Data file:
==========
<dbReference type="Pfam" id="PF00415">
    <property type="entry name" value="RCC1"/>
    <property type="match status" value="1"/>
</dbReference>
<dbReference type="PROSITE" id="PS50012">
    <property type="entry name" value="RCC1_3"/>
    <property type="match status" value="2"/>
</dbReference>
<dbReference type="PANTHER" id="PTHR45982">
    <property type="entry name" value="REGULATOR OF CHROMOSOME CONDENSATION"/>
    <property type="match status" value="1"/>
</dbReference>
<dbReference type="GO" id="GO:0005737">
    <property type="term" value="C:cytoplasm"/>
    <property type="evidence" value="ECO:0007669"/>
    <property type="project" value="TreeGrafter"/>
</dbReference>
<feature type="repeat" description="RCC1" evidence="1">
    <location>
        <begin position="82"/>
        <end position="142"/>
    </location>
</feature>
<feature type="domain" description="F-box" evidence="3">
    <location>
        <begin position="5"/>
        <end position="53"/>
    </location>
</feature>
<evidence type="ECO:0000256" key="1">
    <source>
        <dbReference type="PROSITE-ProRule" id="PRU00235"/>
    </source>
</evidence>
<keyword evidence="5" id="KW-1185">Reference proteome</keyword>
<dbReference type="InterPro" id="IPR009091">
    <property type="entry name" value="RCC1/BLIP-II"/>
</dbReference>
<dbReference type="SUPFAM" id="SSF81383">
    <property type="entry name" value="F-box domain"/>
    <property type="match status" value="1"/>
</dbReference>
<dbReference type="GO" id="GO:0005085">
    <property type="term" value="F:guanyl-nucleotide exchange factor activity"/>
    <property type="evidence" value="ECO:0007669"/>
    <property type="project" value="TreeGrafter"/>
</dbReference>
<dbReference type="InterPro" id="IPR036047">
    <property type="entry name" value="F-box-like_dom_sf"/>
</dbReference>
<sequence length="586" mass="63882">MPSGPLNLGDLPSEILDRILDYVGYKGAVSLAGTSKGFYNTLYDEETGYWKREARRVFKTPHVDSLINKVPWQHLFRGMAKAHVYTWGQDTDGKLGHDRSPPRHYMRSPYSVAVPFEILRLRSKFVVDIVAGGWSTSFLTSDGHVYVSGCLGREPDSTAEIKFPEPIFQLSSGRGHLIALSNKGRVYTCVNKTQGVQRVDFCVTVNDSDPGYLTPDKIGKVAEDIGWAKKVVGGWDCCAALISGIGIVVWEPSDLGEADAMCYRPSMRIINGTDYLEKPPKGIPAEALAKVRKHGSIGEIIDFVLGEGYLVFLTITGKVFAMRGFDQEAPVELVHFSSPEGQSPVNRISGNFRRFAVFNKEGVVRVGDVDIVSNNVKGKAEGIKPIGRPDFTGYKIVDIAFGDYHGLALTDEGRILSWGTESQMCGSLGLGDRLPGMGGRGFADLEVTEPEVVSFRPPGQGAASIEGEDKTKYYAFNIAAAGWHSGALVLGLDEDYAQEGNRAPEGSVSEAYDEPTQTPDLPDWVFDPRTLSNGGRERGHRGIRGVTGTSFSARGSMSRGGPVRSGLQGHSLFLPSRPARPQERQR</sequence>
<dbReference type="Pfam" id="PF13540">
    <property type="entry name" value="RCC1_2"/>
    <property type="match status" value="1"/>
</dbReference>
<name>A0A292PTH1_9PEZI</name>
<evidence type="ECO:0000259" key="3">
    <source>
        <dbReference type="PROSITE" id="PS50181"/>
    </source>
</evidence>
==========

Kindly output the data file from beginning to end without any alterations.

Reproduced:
<dbReference type="Pfam" id="PF00415">
    <property type="entry name" value="RCC1"/>
    <property type="match status" value="1"/>
</dbReference>
<dbReference type="PROSITE" id="PS50012">
    <property type="entry name" value="RCC1_3"/>
    <property type="match status" value="2"/>
</dbReference>
<dbReference type="PANTHER" id="PTHR45982">
    <property type="entry name" value="REGULATOR OF CHROMOSOME CONDENSATION"/>
    <property type="match status" value="1"/>
</dbReference>
<dbReference type="GO" id="GO:0005737">
    <property type="term" value="C:cytoplasm"/>
    <property type="evidence" value="ECO:0007669"/>
    <property type="project" value="TreeGrafter"/>
</dbReference>
<feature type="repeat" description="RCC1" evidence="1">
    <location>
        <begin position="82"/>
        <end position="142"/>
    </location>
</feature>
<feature type="domain" description="F-box" evidence="3">
    <location>
        <begin position="5"/>
        <end position="53"/>
    </location>
</feature>
<evidence type="ECO:0000256" key="1">
    <source>
        <dbReference type="PROSITE-ProRule" id="PRU00235"/>
    </source>
</evidence>
<keyword evidence="5" id="KW-1185">Reference proteome</keyword>
<dbReference type="InterPro" id="IPR009091">
    <property type="entry name" value="RCC1/BLIP-II"/>
</dbReference>
<dbReference type="SUPFAM" id="SSF81383">
    <property type="entry name" value="F-box domain"/>
    <property type="match status" value="1"/>
</dbReference>
<dbReference type="GO" id="GO:0005085">
    <property type="term" value="F:guanyl-nucleotide exchange factor activity"/>
    <property type="evidence" value="ECO:0007669"/>
    <property type="project" value="TreeGrafter"/>
</dbReference>
<dbReference type="InterPro" id="IPR036047">
    <property type="entry name" value="F-box-like_dom_sf"/>
</dbReference>
<sequence length="586" mass="63882">MPSGPLNLGDLPSEILDRILDYVGYKGAVSLAGTSKGFYNTLYDEETGYWKREARRVFKTPHVDSLINKVPWQHLFRGMAKAHVYTWGQDTDGKLGHDRSPPRHYMRSPYSVAVPFEILRLRSKFVVDIVAGGWSTSFLTSDGHVYVSGCLGREPDSTAEIKFPEPIFQLSSGRGHLIALSNKGRVYTCVNKTQGVQRVDFCVTVNDSDPGYLTPDKIGKVAEDIGWAKKVVGGWDCCAALISGIGIVVWEPSDLGEADAMCYRPSMRIINGTDYLEKPPKGIPAEALAKVRKHGSIGEIIDFVLGEGYLVFLTITGKVFAMRGFDQEAPVELVHFSSPEGQSPVNRISGNFRRFAVFNKEGVVRVGDVDIVSNNVKGKAEGIKPIGRPDFTGYKIVDIAFGDYHGLALTDEGRILSWGTESQMCGSLGLGDRLPGMGGRGFADLEVTEPEVVSFRPPGQGAASIEGEDKTKYYAFNIAAAGWHSGALVLGLDEDYAQEGNRAPEGSVSEAYDEPTQTPDLPDWVFDPRTLSNGGRERGHRGIRGVTGTSFSARGSMSRGGPVRSGLQGHSLFLPSRPARPQERQR</sequence>
<dbReference type="Pfam" id="PF13540">
    <property type="entry name" value="RCC1_2"/>
    <property type="match status" value="1"/>
</dbReference>
<name>A0A292PTH1_9PEZI</name>
<evidence type="ECO:0000259" key="3">
    <source>
        <dbReference type="PROSITE" id="PS50181"/>
    </source>
</evidence>